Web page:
• More of the public support junior doctors’ strike action than oppose it
  • However, the proportion supporting it drops substantially - to less than 50 per cent - if they withdraw emergency care
  • Tuesday’s strike action affects only planned care, but a full withdrawal is planned for 10 February
  • See the full results of the survey

Less than half the public would support junior doctors’ strike action when it includes withdrawing emergency care work, according to exclusive Ipsos Mori polling for HSJ

The poll found that as long as their strike is confined to planned care – as is the case tomorrow – 66 per cent of the public support the junior doctors’ action. Sixteen per cent said they opposed action even with emergency care being provided, with the remainder saying they neither supported nor opposed.

However, when asked whether they backed action including withdrawal of emergency care work, support dropped to 44 per cent of the public. This was still larger than the proportion who said they opposed such action, which was 39 per cent.


The first two strikes scheduled by the British Medical Associations – planned for 24 hours starting at 8am on Tuesday and 48 hours from 8am on 26 January – will see them providing only emergency care.

However, a third planned day of action – scheduled for 8am-5pm on 10 February – includes withdrawing labour from emergency care.


Ipsos Mori’s results show this final planned day strike enjoys considerably less support from the public, although more still support than oppose.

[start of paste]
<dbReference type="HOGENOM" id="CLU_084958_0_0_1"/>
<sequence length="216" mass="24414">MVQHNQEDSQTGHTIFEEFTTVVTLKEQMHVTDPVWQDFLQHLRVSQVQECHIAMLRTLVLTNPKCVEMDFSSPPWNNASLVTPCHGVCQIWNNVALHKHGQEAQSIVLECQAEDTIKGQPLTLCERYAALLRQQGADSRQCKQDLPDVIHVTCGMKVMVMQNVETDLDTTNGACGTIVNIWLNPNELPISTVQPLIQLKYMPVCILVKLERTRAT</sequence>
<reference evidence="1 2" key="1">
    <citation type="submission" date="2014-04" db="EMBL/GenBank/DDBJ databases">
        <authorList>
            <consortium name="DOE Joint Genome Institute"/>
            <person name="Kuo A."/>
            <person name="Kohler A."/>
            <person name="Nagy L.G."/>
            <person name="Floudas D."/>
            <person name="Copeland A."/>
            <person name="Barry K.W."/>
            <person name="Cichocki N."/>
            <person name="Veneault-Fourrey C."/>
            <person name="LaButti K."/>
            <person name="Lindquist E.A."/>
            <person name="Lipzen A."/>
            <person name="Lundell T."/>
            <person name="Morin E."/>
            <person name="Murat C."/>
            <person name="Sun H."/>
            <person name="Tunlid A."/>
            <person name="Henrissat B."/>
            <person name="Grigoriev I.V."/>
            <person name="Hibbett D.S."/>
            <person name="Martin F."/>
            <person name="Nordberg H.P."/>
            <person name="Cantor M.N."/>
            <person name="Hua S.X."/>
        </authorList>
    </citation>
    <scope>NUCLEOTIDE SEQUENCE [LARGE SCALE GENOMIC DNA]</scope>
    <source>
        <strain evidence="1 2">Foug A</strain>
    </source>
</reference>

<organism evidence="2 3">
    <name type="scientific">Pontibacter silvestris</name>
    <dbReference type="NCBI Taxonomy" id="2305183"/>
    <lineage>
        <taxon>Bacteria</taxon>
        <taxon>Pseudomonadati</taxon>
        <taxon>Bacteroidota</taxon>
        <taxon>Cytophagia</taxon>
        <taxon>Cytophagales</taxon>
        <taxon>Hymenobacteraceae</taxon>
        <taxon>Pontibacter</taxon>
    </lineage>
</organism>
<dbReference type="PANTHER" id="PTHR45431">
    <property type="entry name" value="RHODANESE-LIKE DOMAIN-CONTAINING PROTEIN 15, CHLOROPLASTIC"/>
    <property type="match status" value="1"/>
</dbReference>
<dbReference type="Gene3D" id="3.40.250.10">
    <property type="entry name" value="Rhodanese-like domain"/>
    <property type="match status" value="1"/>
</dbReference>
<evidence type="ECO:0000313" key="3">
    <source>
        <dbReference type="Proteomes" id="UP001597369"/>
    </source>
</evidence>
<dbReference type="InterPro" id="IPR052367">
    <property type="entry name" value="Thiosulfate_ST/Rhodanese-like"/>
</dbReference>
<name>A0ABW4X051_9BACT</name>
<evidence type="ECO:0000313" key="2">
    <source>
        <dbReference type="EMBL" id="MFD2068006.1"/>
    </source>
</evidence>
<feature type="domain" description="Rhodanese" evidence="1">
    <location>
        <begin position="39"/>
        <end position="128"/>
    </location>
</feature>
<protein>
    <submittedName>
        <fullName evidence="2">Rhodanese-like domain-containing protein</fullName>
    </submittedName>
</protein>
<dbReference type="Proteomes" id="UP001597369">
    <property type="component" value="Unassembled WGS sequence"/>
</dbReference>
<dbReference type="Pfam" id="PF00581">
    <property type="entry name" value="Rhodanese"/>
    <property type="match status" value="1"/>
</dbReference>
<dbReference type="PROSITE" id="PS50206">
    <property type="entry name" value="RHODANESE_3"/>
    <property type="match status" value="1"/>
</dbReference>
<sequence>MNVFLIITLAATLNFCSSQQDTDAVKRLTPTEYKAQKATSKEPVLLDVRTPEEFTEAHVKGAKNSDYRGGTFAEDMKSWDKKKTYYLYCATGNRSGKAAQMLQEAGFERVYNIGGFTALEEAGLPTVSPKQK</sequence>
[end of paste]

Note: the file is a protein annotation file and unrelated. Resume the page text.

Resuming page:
The overall proportions supporting and opposing action masks a large drop in the number who said they would “strongly support” action including suspending emergency work – from 41 per cent who strongly support action on planned care only, to 24 per cent. Those who would “tend to support” action falls by a comparatively mild 5 percentage points, from 25 per cent to 20 per cent.

The proportions of those who “strongly oppose” and “tend to oppose” both more than double when emergency care provision is factored in, going to 22 per cent and 17 per cent respectively.

Ipsos Mori polled 869 members of the public at the weekend, having developed questions with HSJ. The Ipsos Mori/HSJ findings are due to be covered on this evening’s Newsnight on BBC Two at 10.30pm.

The pollsters asked: “As you may be aware junior doctors are planning strike action in England. If they go on strike, would you support or oppose junior doctors striking if they still provided emergency care?”

The second question asked: “And would you support or oppose junior doctors striking if they did not provide emergency care? Emergency care from other staff would still be available.”

The pollsters also asked: “Why do you think junior doctors are planning to strike?”

The results show nearly two-thirds of the public (64 per cent) cited working conditions, most prominently long hours.

Unsociable hours in the evenings and at weekends were mentioned by just 16 per cent of respondents.

Pay was mentioned by 60 per cent of respondents, although the results showed only a limited knowledge of proposed changes to overtime pay.

Arguments that the strikes are politically motivated command little sway, with only 4 per cent of respondents mentioning that.

Just 2 per cent of those surveyed thought the “safety of patients [being] at risk” was a factor in the strike.

The last junior doctors strike was in 1975. 

The Ipsos Mori/HSJ findings are due to be covered on this evening’s Newsnight on BBC Two at 10.30pm.


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